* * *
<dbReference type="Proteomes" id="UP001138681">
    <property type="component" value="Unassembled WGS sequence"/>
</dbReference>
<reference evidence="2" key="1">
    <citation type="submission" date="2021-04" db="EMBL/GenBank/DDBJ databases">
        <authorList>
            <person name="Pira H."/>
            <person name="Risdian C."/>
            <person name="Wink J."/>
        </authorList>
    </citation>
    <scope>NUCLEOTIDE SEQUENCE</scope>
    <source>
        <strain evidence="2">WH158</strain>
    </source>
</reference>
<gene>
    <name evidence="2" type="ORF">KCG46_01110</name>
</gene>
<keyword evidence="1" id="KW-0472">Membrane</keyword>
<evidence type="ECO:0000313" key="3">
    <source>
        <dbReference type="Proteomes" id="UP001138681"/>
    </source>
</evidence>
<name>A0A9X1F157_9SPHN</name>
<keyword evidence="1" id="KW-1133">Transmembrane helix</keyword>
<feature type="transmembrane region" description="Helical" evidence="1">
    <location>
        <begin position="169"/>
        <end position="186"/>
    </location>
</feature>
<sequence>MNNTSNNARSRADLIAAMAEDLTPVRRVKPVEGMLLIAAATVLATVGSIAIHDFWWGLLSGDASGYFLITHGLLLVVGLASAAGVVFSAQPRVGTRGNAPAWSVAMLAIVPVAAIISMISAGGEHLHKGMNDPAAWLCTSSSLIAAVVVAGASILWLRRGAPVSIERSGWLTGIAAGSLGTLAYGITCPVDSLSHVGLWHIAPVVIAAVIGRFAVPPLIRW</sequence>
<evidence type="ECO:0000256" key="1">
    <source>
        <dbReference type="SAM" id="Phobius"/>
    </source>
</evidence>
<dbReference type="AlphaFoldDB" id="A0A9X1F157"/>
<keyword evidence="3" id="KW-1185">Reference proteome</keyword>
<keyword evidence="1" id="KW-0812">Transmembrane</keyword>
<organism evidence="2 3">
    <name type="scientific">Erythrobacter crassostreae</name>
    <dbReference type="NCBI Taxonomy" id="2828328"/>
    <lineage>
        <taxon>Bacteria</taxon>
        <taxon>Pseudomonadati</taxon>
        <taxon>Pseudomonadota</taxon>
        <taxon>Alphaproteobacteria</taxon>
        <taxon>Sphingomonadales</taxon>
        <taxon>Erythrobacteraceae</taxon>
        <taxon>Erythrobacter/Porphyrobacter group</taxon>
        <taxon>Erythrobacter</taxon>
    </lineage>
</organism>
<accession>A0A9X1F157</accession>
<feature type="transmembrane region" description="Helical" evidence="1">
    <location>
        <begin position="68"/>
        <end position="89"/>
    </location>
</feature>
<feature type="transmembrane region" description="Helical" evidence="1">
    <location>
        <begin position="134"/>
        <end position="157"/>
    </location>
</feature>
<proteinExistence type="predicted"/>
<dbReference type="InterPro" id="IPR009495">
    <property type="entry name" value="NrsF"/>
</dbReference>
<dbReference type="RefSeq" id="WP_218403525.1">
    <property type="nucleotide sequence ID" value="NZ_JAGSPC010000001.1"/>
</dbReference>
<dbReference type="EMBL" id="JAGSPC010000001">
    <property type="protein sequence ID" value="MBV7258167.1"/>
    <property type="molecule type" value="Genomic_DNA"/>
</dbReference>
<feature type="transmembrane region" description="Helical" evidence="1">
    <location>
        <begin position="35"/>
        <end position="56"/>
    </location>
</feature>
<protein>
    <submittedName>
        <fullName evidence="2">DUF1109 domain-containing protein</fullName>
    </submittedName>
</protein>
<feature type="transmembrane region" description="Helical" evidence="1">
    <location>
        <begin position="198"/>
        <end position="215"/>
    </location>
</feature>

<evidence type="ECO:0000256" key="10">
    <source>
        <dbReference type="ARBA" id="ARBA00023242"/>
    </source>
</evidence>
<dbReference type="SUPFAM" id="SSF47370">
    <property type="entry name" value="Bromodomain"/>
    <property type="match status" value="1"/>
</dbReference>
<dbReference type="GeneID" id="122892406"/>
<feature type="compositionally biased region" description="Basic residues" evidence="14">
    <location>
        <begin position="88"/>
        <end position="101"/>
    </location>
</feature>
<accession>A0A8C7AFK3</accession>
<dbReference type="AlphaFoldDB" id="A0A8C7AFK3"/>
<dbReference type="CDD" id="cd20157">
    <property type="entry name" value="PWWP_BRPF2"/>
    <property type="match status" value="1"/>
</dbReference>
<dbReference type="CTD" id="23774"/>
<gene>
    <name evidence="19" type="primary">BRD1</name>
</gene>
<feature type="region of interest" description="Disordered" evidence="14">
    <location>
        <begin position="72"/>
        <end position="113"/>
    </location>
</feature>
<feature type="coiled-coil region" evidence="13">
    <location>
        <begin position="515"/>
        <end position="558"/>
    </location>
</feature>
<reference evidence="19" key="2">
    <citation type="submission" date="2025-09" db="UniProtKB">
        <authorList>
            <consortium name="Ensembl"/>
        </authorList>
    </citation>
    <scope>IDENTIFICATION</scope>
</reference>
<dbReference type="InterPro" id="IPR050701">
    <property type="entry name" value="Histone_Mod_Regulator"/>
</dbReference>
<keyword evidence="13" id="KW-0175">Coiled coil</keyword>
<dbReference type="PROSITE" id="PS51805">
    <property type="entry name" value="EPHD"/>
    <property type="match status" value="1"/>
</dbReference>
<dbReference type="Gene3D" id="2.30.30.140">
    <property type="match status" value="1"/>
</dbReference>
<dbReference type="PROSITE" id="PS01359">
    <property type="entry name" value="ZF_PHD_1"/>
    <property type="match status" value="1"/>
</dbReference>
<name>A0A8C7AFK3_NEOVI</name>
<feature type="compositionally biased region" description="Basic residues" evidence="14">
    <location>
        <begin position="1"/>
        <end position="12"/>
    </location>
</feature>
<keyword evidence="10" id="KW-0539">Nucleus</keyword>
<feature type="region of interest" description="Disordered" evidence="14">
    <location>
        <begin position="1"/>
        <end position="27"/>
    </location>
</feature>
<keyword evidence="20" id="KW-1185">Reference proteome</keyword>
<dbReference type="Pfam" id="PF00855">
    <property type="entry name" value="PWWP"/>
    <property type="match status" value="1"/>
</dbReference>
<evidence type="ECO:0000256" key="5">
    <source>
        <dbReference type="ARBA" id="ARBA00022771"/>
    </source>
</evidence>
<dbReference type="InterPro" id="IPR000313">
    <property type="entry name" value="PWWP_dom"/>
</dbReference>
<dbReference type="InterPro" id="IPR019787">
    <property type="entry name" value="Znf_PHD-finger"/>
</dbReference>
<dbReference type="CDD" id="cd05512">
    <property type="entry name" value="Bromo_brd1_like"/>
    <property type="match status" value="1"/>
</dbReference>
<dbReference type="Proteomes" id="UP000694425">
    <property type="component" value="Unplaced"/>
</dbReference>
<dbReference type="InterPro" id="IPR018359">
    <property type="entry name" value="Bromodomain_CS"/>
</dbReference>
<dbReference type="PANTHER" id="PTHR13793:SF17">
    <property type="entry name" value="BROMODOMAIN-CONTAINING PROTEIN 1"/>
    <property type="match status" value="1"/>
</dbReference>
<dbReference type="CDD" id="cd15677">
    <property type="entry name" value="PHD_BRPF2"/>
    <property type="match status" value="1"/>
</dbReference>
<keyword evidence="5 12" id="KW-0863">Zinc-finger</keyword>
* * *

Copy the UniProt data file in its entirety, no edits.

<dbReference type="Proteomes" id="UP001138681">
    <property type="component" value="Unassembled WGS sequence"/>
</dbReference>
<reference evidence="2" key="1">
    <citation type="submission" date="2021-04" db="EMBL/GenBank/DDBJ databases">
        <authorList>
            <person name="Pira H."/>
            <person name="Risdian C."/>
            <person name="Wink J."/>
        </authorList>
    </citation>
    <scope>NUCLEOTIDE SEQUENCE</scope>
    <source>
        <strain evidence="2">WH158</strain>
    </source>
</reference>
<gene>
    <name evidence="2" type="ORF">KCG46_01110</name>
</gene>
<keyword evidence="1" id="KW-0472">Membrane</keyword>
<evidence type="ECO:0000313" key="3">
    <source>
        <dbReference type="Proteomes" id="UP001138681"/>
    </source>
</evidence>
<name>A0A9X1F157_9SPHN</name>
<keyword evidence="1" id="KW-1133">Transmembrane helix</keyword>
<feature type="transmembrane region" description="Helical" evidence="1">
    <location>
        <begin position="169"/>
        <end position="186"/>
    </location>
</feature>
<sequence>MNNTSNNARSRADLIAAMAEDLTPVRRVKPVEGMLLIAAATVLATVGSIAIHDFWWGLLSGDASGYFLITHGLLLVVGLASAAGVVFSAQPRVGTRGNAPAWSVAMLAIVPVAAIISMISAGGEHLHKGMNDPAAWLCTSSSLIAAVVVAGASILWLRRGAPVSIERSGWLTGIAAGSLGTLAYGITCPVDSLSHVGLWHIAPVVIAAVIGRFAVPPLIRW</sequence>
<evidence type="ECO:0000256" key="1">
    <source>
        <dbReference type="SAM" id="Phobius"/>
    </source>
</evidence>
<dbReference type="AlphaFoldDB" id="A0A9X1F157"/>
<keyword evidence="3" id="KW-1185">Reference proteome</keyword>
<keyword evidence="1" id="KW-0812">Transmembrane</keyword>
<organism evidence="2 3">
    <name type="scientific">Erythrobacter crassostreae</name>
    <dbReference type="NCBI Taxonomy" id="2828328"/>
    <lineage>
        <taxon>Bacteria</taxon>
        <taxon>Pseudomonadati</taxon>
        <taxon>Pseudomonadota</taxon>
        <taxon>Alphaproteobacteria</taxon>
        <taxon>Sphingomonadales</taxon>
        <taxon>Erythrobacteraceae</taxon>
        <taxon>Erythrobacter/Porphyrobacter group</taxon>
        <taxon>Erythrobacter</taxon>
    </lineage>
</organism>
<accession>A0A9X1F157</accession>
<feature type="transmembrane region" description="Helical" evidence="1">
    <location>
        <begin position="68"/>
        <end position="89"/>
    </location>
</feature>
<feature type="transmembrane region" description="Helical" evidence="1">
    <location>
        <begin position="134"/>
        <end position="157"/>
    </location>
</feature>
<proteinExistence type="predicted"/>
<dbReference type="InterPro" id="IPR009495">
    <property type="entry name" value="NrsF"/>
</dbReference>
<dbReference type="RefSeq" id="WP_218403525.1">
    <property type="nucleotide sequence ID" value="NZ_JAGSPC010000001.1"/>
</dbReference>
<dbReference type="EMBL" id="JAGSPC010000001">
    <property type="protein sequence ID" value="MBV7258167.1"/>
    <property type="molecule type" value="Genomic_DNA"/>
</dbReference>
<feature type="transmembrane region" description="Helical" evidence="1">
    <location>
        <begin position="35"/>
        <end position="56"/>
    </location>
</feature>
<protein>
    <submittedName>
        <fullName evidence="2">DUF1109 domain-containing protein</fullName>
    </submittedName>
</protein>
<feature type="transmembrane region" description="Helical" evidence="1">
    <location>
        <begin position="198"/>
        <end position="215"/>
    </location>
</feature>

<evidence type="ECO:0000256" key="10">
    <source>
        <dbReference type="ARBA" id="ARBA00023242"/>
    </source>
</evidence>
<dbReference type="SUPFAM" id="SSF47370">
    <property type="entry name" value="Bromodomain"/>
    <property type="match status" value="1"/>
</dbReference>
<dbReference type="GeneID" id="122892406"/>
<feature type="compositionally biased region" description="Basic residues" evidence="14">
    <location>
        <begin position="88"/>
        <end position="101"/>
    </location>
</feature>
<accession>A0A8C7AFK3</accession>
<dbReference type="AlphaFoldDB" id="A0A8C7AFK3"/>
<dbReference type="CDD" id="cd20157">
    <property type="entry name" value="PWWP_BRPF2"/>
    <property type="match status" value="1"/>
</dbReference>
<dbReference type="CTD" id="23774"/>
<gene>
    <name evidence="19" type="primary">BRD1</name>
</gene>
<feature type="region of interest" description="Disordered" evidence="14">
    <location>
        <begin position="72"/>
        <end position="113"/>
    </location>
</feature>
<feature type="coiled-coil region" evidence="13">
    <location>
        <begin position="515"/>
        <end position="558"/>
    </location>
</feature>
<reference evidence="19" key="2">
    <citation type="submission" date="2025-09" db="UniProtKB">
        <authorList>
            <consortium name="Ensembl"/>
        </authorList>
    </citation>
    <scope>IDENTIFICATION</scope>
</reference>
<dbReference type="InterPro" id="IPR050701">
    <property type="entry name" value="Histone_Mod_Regulator"/>
</dbReference>
<keyword evidence="13" id="KW-0175">Coiled coil</keyword>
<dbReference type="PROSITE" id="PS51805">
    <property type="entry name" value="EPHD"/>
    <property type="match status" value="1"/>
</dbReference>
<dbReference type="Gene3D" id="2.30.30.140">
    <property type="match status" value="1"/>
</dbReference>
<dbReference type="PROSITE" id="PS01359">
    <property type="entry name" value="ZF_PHD_1"/>
    <property type="match status" value="1"/>
</dbReference>
<name>A0A8C7AFK3_NEOVI</name>
<feature type="compositionally biased region" description="Basic residues" evidence="14">
    <location>
        <begin position="1"/>
        <end position="12"/>
    </location>
</feature>
<keyword evidence="10" id="KW-0539">Nucleus</keyword>
<feature type="region of interest" description="Disordered" evidence="14">
    <location>
        <begin position="1"/>
        <end position="27"/>
    </location>
</feature>
<keyword evidence="20" id="KW-1185">Reference proteome</keyword>
<dbReference type="Pfam" id="PF00855">
    <property type="entry name" value="PWWP"/>
    <property type="match status" value="1"/>
</dbReference>
<evidence type="ECO:0000256" key="5">
    <source>
        <dbReference type="ARBA" id="ARBA00022771"/>
    </source>
</evidence>
<dbReference type="InterPro" id="IPR000313">
    <property type="entry name" value="PWWP_dom"/>
</dbReference>
<dbReference type="InterPro" id="IPR019787">
    <property type="entry name" value="Znf_PHD-finger"/>
</dbReference>
<dbReference type="CDD" id="cd05512">
    <property type="entry name" value="Bromo_brd1_like"/>
    <property type="match status" value="1"/>
</dbReference>
<dbReference type="Proteomes" id="UP000694425">
    <property type="component" value="Unplaced"/>
</dbReference>
<dbReference type="InterPro" id="IPR018359">
    <property type="entry name" value="Bromodomain_CS"/>
</dbReference>
<dbReference type="PANTHER" id="PTHR13793:SF17">
    <property type="entry name" value="BROMODOMAIN-CONTAINING PROTEIN 1"/>
    <property type="match status" value="1"/>
</dbReference>
<dbReference type="CDD" id="cd15677">
    <property type="entry name" value="PHD_BRPF2"/>
    <property type="match status" value="1"/>
</dbReference>
<keyword evidence="5 12" id="KW-0863">Zinc-finger</keyword>